When it comes to our bodies, data abounds. We all have a blood pressure, weight, cholesterol levels, A1c, BMI, and more. We have risks, too. We might have or be at risk for cancer, or heart disease, or have a higher risk of experiencing a side effect of a medication or treatment than someone else.
In theory, this data can help us make better decisions about our health. Should I take this pill? Will it help me more than it hurts me? How can I reduce my risk? But for individuals, it’s not always easy to understand what the numbers are telling us. And for those communicating the information – doctors, hospitals, researchers, public health professionals — it’s not always clear what sort of presentation will make the most sense to the most people.
That problem is the inspiration behind Visualizing Health, a project of the Robert Wood Johnson Foundation and the University of Michigan Center for Health Communications Research.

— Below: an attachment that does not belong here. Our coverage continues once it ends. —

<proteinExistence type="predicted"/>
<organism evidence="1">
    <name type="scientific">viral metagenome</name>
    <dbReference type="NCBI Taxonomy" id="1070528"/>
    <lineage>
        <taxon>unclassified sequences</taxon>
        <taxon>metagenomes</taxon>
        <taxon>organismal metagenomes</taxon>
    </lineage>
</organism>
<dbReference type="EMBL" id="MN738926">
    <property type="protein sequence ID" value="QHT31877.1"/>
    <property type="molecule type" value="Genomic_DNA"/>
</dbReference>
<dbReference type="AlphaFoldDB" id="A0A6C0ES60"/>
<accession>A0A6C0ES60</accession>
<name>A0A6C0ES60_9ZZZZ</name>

The overall project principal investigator was Victor Strecher, Ph.D., with research activities directed by lead investigator Brian J. Zikmund-Fisher, Ph.D., and additional input from a multi-disciplinary research team that included co-investigators: Angela Fagerlin, Ph.D.; Larry An, M.D.; and Ken Resnicow, Ph.D.
The Visualizing Health website contains 54 examples of tested visualizations — graphic displays of health information evaluated through research among the general public. The objective was to create a gallery of beautiful and easy-to-make-sense-of graphs, charts, and images that effectively communicate risk information.
Credit: VizHealth.org, Creative Commons Attribution 3.0